Google launches Ripple, an open standard that could bring tiny radars to Ford cars and more – The Verge

Google has been publicly building tiny radar chips since 2015. They can tell you how well you sleep, control a smartwatch, count sheets of paper, and let you play the world’s tiniest violin. But the company’s Soli radar hasn’t necessarily had commercial success, most prominently featuring in an ill-fated Pixel phone. Now, Google has launched an open-source API standard called Ripple that could theoretically bring the tech to additional devices outside Google — perhaps even a car, as Ford is one of the participants in the new standard.

Technically, Ripple is under the auspices of the Consumer Technology Association (CTA), the same industry body that hosts the CES tradeshow in Las Vegas each January, but there’s little question who’s actually behind the project. “Ripple will unlock helpful innovation that benefits everyone. General purpose radar is a key emerging technology for solving critical use cases in a privacy-respecting way,” reads a quote from Ivan Poupyrev, the man who led the team at Google’s ATAP skunkworks that came up with Soli in the first place.

“Standard Radar API” appears to be the original name

Additionally, the Ripple project at Github is filled with references to Google, including several instances of “Copyright 2021 Google LLC,” and contributors have to sign a Google open source license agreement to participate. (One commit points out that the project was updated “to include CTA.”) Ripple appears to be a rebranding of Google’s “Standard Radar API,” which it quietly proposed one year ago (PDF).

None of that makes it any less exciting that Soli might find new life, though, and there may be something to the idea that radar has privacy benefits. It’s a technology that can easily detect whether someone’s present, nearby, and/or telling their device to do something without requiring a microphone or camera.

Ford, for its part, tells The Verge that indoor radar might become part of its driver-assistance technologies. Right now, the automaker says it’s using “advanced exterior radars” to research those features instead (which sounds expensive to me). Here’s a statement from Ford’s Jim Buczkowski, who’s currently heading up the company’s Research and Advanced Engineering team:

We are researching how to use interior radar as a sensor source to enhance various customer experiences beyond our leading Ford Co-Pilot360 driver-assist technologies that use advanced exterior radars today. A standard API, with semiconductor industry participation, will allow us to develop software independent of the hardware sourcing and give the software teams latitude to innovate across multiple radar platforms.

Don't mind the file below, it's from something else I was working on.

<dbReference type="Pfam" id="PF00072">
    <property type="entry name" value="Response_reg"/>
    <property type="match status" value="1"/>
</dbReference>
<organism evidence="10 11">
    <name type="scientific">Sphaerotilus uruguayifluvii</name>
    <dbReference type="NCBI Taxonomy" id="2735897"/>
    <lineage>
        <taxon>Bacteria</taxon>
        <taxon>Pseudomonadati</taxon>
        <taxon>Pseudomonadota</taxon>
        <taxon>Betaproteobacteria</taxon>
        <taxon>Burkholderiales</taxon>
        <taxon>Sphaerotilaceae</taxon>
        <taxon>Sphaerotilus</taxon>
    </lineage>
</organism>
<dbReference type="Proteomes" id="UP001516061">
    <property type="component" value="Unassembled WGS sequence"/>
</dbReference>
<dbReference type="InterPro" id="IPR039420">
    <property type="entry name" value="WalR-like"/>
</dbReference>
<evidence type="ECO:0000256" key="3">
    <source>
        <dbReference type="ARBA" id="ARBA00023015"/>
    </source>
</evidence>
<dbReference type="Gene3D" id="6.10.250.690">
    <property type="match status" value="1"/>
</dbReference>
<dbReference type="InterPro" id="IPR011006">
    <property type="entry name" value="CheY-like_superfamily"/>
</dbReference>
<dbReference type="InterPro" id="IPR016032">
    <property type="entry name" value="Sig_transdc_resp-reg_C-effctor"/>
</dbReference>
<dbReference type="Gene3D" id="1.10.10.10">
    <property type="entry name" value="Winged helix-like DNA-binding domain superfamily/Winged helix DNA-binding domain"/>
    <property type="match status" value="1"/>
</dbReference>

Other gadget companies are also researching radar: Amazon is similarly exploring whether radar might help it monitor your sleep patterns; this smart dog collar uses miniature radar to monitor vitals even if your dog is super furry or hairy, and this light bulb does the same thing for humans. But most of the participants listed under Google’s initiative are chip and sensor suppliers, for now. Only Ford and Blumio — which …….


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NASCAR’s Symmetrical Next Gen Cars Are Getting Skewed In Practice – Jalopnik

NASCAR’s newest Next Gen cars may be designed to make these vehicles as symmetrical as possible, but some teams have already found a way around the rules. During this week’s test session at Daytona International Speedway, some cars have been running some fairly excessive skew — and right now, it could very well be totally legal.

Basically, skew refers to the angled nature of the NASCAR Cup Series car. The front end looks like it’s pointing in a different direction than the car is actually going, which gives the whole thing a sort of crab-walk look. The rear axle is mounted on a skew when compared to the whole chassis. For…….


Is Norway the future of cars? – Kathimerini English Edition

The speed by which electric vehicles have taken over Norway has stunned even the cars’ enthusiasts. [Asya Demidova/The New York Times]

Last year, Norway reached a milestone. Only about 8% of new cars sold in the country ran purely on conventional gasoline or diesel fuel. Two-thirds of new cars sold were electric, and most of the rest were electric-and-gasoline hybrids.

For years, Norway has been the world leader in shifting away from traditional cars, thanks to government benefits that made electric vehicles far more affordable and offered extras like letting electric car owners skip some fees for parking and toll roads.

Still, electric car enthusiasts are stunne…….